I want to pour every bit of how it feels to lose an aunt, or a friend, or a neighbor that was more or less a grandparent to you onto paper or onto this screen and make it all okay. I want to take my words and wrap them around the hearts of everyone I know and use them as a guard from the gut-wrenching feeling of having to say goodbye to someone they love. I want to be able to have the right words to say to make illness, and loss, and grief lighter.

But more than that, I want so badly to believe that if we just love people right, then maybe it would hurt less when they have to leave us. But the truth is, no matter how hard we love, or how many years we had with them, there will be moments when the grief pours over like a tidal wave.

You can love a person in all the right ways,  but death will always hurt, and grief will always be lifelong. There’s no avoiding that.

Maybe if someone told me that instead of feeding me all the cliches that you say when someone dies, I would’ve been able to breathe easier. But, I guess there’s really no right or wrong thing to say when someone dies.

The truth is, I think it’s always going to be there. There will be days driving in my hometown, when I am brought back to that night in March 2008, where I was driving home after being stood up by a boy who turned my world upside down and a police officer told me to turn around and take a different route home. “There was a fatal car accident, you can’t go this way,” he said. There will be moments I remember waking up the next morning and finding out who died, after convincing myself the night prior that it was no one I knew There are moments when I pack up my stuff and leave work at the end of the night and remember what it felt like the night my cousin called me and let me know that they were taking our friend off life support — that the last conversation I had with her was a promise to hang out and recreate memories that we had together — memories that would be the only thing I have left of our twenty-year friendship. There are days I think back to college and think back to rushing home to see my friend in the hospital, but being too late. He was already gone long before I even got on the parkway. There will be days when I think back to the beginning of my career and being so excited to tell my neighbor, someone that held such a big place in my heart, that I got a foot in the door and was hired part time. But I never got to tell him that; I never got the chance to hear him tell me he was proud of me — because I knew he would be, because a stroke took away all the pieces of him that I knew and loved. There will be days when I watch home videos and see my aunt or a childhood friend and think to myself my God, this hurts. This hurts, but I’m still breathing. This hurts, but the memories keep me warm. This hurts, but I am lucky to have known them.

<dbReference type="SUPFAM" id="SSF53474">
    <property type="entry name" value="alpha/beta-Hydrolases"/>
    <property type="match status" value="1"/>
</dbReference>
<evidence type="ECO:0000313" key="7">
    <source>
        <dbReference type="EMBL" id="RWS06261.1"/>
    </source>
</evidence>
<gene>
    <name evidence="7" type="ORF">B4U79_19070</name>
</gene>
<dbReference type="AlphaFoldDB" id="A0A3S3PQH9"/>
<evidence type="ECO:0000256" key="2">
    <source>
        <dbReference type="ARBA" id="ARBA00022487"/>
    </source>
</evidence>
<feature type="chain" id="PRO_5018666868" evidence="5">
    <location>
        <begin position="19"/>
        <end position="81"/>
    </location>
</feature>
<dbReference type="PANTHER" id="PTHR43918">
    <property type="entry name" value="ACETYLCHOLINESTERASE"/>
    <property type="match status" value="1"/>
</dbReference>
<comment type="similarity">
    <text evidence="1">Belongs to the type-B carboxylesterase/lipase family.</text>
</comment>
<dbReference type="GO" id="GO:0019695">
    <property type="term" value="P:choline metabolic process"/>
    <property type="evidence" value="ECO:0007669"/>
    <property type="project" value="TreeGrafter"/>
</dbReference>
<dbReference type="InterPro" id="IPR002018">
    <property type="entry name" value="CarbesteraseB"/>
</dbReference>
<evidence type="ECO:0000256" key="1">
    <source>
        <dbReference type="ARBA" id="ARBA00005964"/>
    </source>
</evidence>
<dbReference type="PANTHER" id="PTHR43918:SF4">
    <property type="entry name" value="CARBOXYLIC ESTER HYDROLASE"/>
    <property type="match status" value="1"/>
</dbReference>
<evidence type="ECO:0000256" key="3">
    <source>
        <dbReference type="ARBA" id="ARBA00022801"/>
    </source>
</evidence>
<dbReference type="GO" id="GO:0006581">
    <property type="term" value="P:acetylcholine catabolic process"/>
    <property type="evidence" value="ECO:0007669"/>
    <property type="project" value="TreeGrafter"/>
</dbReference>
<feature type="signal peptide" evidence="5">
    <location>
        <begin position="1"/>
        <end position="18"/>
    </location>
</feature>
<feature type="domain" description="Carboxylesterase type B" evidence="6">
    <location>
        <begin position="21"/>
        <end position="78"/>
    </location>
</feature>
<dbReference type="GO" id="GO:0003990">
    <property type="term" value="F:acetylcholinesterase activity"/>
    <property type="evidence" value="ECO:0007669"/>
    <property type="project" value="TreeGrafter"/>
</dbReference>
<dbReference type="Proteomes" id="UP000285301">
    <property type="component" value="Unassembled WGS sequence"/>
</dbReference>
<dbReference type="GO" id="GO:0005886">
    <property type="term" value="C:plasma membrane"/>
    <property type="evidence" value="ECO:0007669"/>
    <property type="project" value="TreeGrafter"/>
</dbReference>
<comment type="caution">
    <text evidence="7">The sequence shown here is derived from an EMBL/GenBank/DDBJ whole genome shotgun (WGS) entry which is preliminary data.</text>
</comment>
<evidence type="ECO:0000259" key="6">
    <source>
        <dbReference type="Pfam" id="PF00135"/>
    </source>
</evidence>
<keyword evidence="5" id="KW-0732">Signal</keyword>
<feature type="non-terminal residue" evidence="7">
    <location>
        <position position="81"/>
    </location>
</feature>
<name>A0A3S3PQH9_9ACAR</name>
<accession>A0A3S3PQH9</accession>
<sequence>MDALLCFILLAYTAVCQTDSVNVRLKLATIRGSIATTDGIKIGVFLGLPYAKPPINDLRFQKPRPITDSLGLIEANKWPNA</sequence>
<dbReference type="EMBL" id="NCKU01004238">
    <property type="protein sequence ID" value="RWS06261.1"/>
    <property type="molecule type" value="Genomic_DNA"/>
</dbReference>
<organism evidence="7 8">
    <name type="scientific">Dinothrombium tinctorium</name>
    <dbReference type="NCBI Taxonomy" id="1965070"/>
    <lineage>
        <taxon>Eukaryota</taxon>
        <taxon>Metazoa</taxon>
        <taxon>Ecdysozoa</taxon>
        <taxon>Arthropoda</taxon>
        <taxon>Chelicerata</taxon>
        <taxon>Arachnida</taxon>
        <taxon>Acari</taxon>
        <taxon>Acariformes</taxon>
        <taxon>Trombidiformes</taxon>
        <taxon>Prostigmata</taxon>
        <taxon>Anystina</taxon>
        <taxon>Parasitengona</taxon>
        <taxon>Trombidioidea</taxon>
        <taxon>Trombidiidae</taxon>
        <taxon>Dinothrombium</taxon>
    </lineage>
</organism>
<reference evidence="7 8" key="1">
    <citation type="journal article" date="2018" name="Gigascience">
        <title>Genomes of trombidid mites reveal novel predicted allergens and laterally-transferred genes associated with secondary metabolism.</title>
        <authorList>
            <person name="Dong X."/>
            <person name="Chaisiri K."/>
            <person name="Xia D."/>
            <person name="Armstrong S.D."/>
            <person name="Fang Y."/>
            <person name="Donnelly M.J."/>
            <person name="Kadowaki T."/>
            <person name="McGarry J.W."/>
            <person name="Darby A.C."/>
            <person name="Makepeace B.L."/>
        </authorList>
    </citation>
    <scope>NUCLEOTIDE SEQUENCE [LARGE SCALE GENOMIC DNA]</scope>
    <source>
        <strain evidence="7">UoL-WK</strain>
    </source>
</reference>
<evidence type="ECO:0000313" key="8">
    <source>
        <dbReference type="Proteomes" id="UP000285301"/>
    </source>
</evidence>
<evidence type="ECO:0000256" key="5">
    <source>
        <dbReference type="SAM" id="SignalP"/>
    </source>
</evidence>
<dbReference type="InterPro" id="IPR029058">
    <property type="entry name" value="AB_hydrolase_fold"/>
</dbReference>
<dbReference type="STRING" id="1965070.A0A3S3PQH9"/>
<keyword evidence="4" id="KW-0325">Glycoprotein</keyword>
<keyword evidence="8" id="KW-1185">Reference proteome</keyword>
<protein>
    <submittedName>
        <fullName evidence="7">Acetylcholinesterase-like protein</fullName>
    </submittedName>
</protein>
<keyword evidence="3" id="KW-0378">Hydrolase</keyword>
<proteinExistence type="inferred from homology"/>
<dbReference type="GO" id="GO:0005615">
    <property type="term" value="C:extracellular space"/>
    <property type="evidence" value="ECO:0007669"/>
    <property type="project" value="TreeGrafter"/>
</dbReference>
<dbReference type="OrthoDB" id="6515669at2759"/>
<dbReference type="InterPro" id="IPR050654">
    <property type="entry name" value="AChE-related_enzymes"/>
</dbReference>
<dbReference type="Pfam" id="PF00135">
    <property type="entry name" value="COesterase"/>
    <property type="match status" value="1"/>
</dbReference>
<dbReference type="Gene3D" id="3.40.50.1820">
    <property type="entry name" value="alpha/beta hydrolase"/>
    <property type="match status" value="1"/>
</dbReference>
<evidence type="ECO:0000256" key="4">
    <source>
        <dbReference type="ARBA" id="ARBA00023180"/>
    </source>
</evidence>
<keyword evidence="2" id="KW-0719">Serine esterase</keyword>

And then there are days like today, when the sky is a little darker, when my winter bones are heavier, when there is just so much illness and potential loss around me, that my heart completely shatters at the thought. There are days when the weight of pending grief, and the weight of reality– this is all a part of life, this is all a part of getting older, hits me like a ton of bricks.

And so I guess, just like everything else, grief is a process, isn’t it? An ebb and flow like the waves crashing or seasons changing. Some days, the tide pulls you in and other days, the sun is a warm reminder that someone out there is wrapping you up in their warmth, even if they can’t be there with you. Some days are warmer than others, but today… today, my winter bones are hollow and cold. Today, it’s a little bit cooler. Today, I miss a lot of people I will never see again in this lifetime.